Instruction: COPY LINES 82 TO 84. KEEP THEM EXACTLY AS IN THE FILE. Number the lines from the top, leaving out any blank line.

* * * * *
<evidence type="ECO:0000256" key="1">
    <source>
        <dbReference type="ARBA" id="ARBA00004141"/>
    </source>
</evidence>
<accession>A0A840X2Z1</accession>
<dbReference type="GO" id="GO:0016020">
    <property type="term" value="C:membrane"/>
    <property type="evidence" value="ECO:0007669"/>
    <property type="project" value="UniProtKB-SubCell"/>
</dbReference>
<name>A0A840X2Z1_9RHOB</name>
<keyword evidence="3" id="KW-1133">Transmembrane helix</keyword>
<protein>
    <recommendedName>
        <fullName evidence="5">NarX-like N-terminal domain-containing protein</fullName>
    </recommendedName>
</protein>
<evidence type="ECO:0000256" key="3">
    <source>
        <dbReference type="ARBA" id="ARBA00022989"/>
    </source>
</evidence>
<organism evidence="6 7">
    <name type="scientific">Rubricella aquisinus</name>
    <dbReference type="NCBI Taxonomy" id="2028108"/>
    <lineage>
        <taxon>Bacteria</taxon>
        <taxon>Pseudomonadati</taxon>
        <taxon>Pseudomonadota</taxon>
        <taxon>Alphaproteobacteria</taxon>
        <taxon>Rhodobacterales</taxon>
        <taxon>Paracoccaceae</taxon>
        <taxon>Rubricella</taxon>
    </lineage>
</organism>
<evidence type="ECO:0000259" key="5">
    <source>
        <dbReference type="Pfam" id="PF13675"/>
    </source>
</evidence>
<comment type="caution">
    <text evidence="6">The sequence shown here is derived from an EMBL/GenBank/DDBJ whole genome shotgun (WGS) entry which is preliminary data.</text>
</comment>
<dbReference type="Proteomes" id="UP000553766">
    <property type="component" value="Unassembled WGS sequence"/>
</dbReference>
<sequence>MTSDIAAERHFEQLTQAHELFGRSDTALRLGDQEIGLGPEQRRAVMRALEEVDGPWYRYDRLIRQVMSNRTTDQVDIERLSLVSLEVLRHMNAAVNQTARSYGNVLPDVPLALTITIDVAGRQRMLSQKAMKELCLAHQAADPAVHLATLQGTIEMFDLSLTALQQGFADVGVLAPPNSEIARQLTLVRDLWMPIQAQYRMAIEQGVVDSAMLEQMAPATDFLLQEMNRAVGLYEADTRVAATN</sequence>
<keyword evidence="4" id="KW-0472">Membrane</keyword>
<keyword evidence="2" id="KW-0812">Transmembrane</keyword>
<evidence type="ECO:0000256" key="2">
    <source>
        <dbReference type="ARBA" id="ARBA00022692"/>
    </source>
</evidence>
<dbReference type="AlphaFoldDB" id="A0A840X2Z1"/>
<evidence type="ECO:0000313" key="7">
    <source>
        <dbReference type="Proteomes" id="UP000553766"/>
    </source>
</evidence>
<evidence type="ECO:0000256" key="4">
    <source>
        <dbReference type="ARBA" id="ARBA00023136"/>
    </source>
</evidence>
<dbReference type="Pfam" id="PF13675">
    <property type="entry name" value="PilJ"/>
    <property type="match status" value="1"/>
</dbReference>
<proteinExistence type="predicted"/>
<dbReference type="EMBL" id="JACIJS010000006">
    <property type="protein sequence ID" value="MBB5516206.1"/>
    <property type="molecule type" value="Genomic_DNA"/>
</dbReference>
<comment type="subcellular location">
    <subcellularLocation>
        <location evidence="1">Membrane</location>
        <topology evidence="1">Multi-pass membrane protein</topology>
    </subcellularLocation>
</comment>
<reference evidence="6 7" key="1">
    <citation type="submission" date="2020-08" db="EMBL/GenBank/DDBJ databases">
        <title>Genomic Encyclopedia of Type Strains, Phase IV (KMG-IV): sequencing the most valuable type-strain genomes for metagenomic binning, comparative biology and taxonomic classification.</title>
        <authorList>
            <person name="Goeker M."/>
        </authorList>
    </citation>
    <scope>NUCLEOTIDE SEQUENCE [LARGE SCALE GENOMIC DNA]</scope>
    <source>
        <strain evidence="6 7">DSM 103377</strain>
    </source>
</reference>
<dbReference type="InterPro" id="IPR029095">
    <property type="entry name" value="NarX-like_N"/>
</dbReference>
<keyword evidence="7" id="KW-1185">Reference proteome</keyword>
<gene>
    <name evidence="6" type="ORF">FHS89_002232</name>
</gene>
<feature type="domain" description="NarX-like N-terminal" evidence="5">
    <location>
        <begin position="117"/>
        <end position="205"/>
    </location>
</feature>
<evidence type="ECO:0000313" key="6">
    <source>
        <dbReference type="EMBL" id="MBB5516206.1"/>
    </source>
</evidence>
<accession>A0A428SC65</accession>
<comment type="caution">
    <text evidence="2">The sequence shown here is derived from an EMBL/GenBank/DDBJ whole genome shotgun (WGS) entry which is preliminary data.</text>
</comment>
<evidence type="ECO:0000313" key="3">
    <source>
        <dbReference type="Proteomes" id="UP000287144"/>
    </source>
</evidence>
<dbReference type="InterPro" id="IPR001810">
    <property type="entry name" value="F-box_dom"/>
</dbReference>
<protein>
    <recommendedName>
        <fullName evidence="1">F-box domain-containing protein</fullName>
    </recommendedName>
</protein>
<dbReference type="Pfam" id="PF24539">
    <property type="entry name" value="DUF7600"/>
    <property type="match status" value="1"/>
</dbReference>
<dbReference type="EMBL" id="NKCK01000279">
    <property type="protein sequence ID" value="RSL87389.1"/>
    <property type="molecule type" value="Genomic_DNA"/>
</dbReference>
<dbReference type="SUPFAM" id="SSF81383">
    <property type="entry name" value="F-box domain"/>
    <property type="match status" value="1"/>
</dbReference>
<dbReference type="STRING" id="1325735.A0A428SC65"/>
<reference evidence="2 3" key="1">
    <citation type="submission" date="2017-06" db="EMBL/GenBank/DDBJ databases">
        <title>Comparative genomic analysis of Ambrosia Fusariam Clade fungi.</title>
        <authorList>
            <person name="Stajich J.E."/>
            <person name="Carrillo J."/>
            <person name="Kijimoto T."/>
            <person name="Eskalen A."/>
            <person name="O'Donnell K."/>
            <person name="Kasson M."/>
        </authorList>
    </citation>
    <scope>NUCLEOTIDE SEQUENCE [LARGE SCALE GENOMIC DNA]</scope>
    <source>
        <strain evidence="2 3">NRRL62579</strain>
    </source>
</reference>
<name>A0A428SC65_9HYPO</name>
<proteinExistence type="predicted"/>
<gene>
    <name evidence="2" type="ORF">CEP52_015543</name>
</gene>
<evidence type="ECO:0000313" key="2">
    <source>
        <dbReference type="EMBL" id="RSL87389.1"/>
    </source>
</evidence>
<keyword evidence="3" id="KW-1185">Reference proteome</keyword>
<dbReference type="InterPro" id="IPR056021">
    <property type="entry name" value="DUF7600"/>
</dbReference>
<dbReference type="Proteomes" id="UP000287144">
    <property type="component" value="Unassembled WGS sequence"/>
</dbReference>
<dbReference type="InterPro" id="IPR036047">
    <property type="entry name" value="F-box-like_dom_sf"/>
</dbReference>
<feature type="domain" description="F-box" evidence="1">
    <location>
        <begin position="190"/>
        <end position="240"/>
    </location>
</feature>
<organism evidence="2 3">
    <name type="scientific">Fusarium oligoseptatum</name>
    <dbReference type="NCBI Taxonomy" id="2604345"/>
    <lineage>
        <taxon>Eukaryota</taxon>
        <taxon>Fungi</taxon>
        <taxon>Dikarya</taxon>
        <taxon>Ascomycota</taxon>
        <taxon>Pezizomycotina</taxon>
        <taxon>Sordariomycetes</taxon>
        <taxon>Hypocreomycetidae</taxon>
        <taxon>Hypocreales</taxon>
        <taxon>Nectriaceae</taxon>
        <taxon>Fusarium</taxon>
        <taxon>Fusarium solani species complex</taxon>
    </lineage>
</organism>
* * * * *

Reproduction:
<reference evidence="6 7" key="1">
    <citation type="submission" date="2020-08" db="EMBL/GenBank/DDBJ databases">
        <title>Genomic Encyclopedia of Type Strains, Phase IV (KMG-IV): sequencing the most valuable type-strain genomes for metagenomic binning, comparative biology and taxonomic classification.</title>